Institutional investors in Snap-on Incorporated (NYSE:SNA) see US$553m decrease in market cap last week, although long-term gains have benefitted them.
If you want to know who really controls Snap-on Incorporated (NYSE:SNA), then you'll have to look at the makeup of its share registry. With 87% stake, institutions possess the maximum shares in the company. That is, the group stands to benefit the most if the stock rises (or lose the most if there is a downturn).
Institutional investors was the group most impacted after the company's market cap fell to US$13b last week. However, the 22% one-year return to shareholders may have helped lessen their pain. They should, however, be mindful of further losses in the future.
Let's take a closer look to see what the different types of shareholders can tell us about Snap-on.
View our latest analysis for Snap-on
What Does The Institutional Ownership Tell Us About Snap-on?
Institutional investors commonly compare their own returns to the returns of a commonly followed index. So they generally do consider buying larger companies that are included in the relevant benchmark index.
As you can see, institutional investors have a fair amount of stake in Snap-on. This suggests some credibility amongst professional investors. But we can't rely on that fact alone since institutions make bad investments sometimes, just like everyone does. If multiple institutions change their view on a stock at the same time, you could see the share price drop fast. It's therefore worth looking at Snap-on's earnings history below. Of course, the future is what really matters.
Institutional investors own over 50% of the company, so together than can probably strongly influence board decisions. Snap-on is not owned by hedge funds. The company's largest shareholder is The Vanguard Group, Inc., with ownership of 12%. Meanwhile, the second and third largest shareholders, hold 8.8% and 4.2%, of the shares outstanding, respectively. Furthermore, CEO Nicholas Pinchuk is the owner of 1.2% of the company's shares.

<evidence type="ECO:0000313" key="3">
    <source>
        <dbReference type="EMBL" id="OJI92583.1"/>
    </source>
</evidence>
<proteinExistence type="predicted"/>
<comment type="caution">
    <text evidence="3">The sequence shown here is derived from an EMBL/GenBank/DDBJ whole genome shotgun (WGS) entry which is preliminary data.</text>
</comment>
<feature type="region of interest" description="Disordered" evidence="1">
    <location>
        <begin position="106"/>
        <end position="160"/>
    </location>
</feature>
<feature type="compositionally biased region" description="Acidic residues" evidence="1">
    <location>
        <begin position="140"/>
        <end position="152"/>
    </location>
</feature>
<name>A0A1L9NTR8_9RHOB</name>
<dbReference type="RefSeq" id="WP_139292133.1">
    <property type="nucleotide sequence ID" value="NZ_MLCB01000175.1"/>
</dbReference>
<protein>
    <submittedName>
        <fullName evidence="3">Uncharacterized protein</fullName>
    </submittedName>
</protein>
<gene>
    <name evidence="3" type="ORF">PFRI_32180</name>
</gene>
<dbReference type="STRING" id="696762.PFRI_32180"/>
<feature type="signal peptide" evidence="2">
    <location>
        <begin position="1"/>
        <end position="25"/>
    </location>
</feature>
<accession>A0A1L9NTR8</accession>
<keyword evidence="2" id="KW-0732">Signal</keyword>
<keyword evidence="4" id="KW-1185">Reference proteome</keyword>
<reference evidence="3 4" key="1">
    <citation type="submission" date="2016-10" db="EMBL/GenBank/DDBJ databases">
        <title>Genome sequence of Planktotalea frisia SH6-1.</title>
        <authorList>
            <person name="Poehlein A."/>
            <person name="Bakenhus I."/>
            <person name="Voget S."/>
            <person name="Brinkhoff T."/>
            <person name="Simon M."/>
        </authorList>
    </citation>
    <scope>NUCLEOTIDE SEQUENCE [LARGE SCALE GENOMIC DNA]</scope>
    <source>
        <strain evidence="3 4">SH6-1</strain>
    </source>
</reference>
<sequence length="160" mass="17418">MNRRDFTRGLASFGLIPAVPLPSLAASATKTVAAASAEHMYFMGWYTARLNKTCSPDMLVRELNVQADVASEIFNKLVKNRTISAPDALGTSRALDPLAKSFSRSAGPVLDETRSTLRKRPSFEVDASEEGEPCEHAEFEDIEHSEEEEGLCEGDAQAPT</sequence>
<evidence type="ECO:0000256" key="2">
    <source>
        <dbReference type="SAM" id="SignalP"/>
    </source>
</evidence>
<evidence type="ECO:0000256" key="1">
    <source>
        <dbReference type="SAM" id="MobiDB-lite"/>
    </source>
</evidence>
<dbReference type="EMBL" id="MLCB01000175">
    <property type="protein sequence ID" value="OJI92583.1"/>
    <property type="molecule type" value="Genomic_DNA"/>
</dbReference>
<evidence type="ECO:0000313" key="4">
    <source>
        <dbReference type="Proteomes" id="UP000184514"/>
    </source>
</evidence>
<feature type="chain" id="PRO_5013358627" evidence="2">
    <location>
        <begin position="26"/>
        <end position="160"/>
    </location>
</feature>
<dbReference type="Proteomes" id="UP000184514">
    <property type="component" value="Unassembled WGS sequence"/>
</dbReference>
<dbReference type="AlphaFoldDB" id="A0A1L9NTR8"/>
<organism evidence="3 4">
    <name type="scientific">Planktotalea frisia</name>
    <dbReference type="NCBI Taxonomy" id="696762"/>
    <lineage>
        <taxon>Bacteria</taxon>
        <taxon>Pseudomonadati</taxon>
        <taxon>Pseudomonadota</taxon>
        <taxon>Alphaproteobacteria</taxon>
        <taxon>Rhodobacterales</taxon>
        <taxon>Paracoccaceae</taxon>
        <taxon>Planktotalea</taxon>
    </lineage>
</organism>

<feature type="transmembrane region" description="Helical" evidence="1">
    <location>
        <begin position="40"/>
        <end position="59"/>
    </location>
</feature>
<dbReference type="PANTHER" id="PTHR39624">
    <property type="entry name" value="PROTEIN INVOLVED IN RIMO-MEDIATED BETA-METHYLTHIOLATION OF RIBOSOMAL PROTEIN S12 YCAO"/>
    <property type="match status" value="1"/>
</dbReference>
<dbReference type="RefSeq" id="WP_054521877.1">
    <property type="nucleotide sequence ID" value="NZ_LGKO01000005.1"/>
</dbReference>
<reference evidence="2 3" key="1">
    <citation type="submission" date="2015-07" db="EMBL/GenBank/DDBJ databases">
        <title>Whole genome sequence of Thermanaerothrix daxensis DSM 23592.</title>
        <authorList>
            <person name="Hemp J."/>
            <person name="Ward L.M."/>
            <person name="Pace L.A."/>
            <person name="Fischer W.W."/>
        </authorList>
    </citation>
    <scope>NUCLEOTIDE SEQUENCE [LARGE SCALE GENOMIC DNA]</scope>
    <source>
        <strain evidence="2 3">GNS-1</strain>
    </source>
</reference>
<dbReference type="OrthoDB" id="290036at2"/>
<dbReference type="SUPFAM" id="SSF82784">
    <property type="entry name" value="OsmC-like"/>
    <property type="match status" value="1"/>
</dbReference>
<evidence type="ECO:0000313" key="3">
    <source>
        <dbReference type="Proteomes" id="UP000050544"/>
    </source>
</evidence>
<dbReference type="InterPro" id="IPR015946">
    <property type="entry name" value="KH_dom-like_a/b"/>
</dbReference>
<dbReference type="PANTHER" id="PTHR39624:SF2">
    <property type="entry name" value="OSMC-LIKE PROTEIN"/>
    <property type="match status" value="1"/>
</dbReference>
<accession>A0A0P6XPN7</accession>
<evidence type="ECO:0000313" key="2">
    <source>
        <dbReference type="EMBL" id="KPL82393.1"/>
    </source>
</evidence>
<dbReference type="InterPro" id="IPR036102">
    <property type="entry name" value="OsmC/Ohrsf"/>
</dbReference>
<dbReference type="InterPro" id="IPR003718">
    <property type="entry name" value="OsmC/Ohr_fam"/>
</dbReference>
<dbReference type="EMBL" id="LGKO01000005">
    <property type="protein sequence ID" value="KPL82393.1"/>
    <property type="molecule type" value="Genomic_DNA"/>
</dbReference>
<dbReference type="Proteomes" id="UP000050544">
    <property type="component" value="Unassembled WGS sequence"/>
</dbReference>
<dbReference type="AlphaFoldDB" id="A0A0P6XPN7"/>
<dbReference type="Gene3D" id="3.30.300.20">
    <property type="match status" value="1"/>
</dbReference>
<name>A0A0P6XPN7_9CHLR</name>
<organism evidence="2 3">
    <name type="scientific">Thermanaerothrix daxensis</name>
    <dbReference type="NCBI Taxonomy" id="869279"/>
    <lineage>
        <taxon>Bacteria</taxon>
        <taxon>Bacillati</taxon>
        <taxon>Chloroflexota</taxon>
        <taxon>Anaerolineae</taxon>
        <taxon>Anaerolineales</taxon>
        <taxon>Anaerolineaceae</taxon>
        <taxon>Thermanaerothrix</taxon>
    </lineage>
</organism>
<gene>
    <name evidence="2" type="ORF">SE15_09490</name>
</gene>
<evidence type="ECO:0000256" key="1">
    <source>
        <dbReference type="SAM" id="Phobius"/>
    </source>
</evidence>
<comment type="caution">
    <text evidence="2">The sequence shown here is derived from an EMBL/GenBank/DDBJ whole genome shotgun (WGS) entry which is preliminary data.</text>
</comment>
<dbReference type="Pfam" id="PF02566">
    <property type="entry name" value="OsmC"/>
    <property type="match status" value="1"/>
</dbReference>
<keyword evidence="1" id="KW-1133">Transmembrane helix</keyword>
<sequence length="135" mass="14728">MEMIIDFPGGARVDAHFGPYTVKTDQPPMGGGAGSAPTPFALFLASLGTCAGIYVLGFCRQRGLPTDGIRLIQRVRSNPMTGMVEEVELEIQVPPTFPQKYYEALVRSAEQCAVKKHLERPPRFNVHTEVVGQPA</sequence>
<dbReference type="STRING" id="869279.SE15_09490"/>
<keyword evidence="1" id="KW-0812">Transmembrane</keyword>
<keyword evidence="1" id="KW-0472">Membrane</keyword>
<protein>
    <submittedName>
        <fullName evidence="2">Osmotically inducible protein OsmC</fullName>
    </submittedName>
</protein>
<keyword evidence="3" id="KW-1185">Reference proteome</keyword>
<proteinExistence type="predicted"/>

A closer look at our ownership figures suggests that the top 20 shareholders have a combined ownership of 51% implying that no single shareholder has a majority.
Researching institutional ownership is a good way to gauge and filter a stock's expected performance. The same can be achieved by studying analyst sentiments. There are plenty of analysts covering the stock, so it might be worth seeing what they are forecasting, too.
Insider Ownership Of Snap-on
The definition of an insider can differ slightly between different countries, but members of the board of directors always count. Management ultimately answers to the board. However, it is not uncommon for managers to be executive board members, especially if they are a founder or the CEO.
I generally consider insider ownership to be a good thing. However, on some occasions it makes it more difficult for other shareholders to hold the board accountable for decisions.
Our most recent data indicates that insiders own some shares in Snap-on Incorporated. Insiders own US$227m worth of shares (at current prices). Most would say this shows a good alignment of interests between shareholders and the board. Still, it might be worth checking if those insiders have been selling.
General Public Ownership
The general public-- including retail investors -- own 11% stake in the company, and hence can't easily be ignored. While this group can't necessarily call the shots, it can certainly have a real influence on how the company is run.
While it is well worth considering the different groups that own a company, there are other factors that are even more important.
Many find it useful to take an in depth look at how a company has performed in the past. You can access this detailed graph of past earnings, revenue and cash flow.
If you are like me, you may want to think about whether this company will grow or shrink. Luckily, you can check this free report showing analyst forecasts for its future.
NB: Figures in this article are calculated using data from the last twelve months, which refer to the 12-month period ending on the last date of the month the financial statement is dated. This may not be consistent with full year annual report figures.
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This article by Simply Wall St is general in nature. We provide commentary based on historical data and analyst forecasts only using an unbiased methodology and our articles are not intended to be financial advice. It does not constitute a recommendation to buy or sell any stock, and does not take account of your objectives, or your financial situation. We aim to bring you long-term focused analysis driven by fundamental data. Note that our analysis may not factor in the latest price-sensitive company announcements or qualitative material. Simply Wall St has no position in any stocks mentioned.
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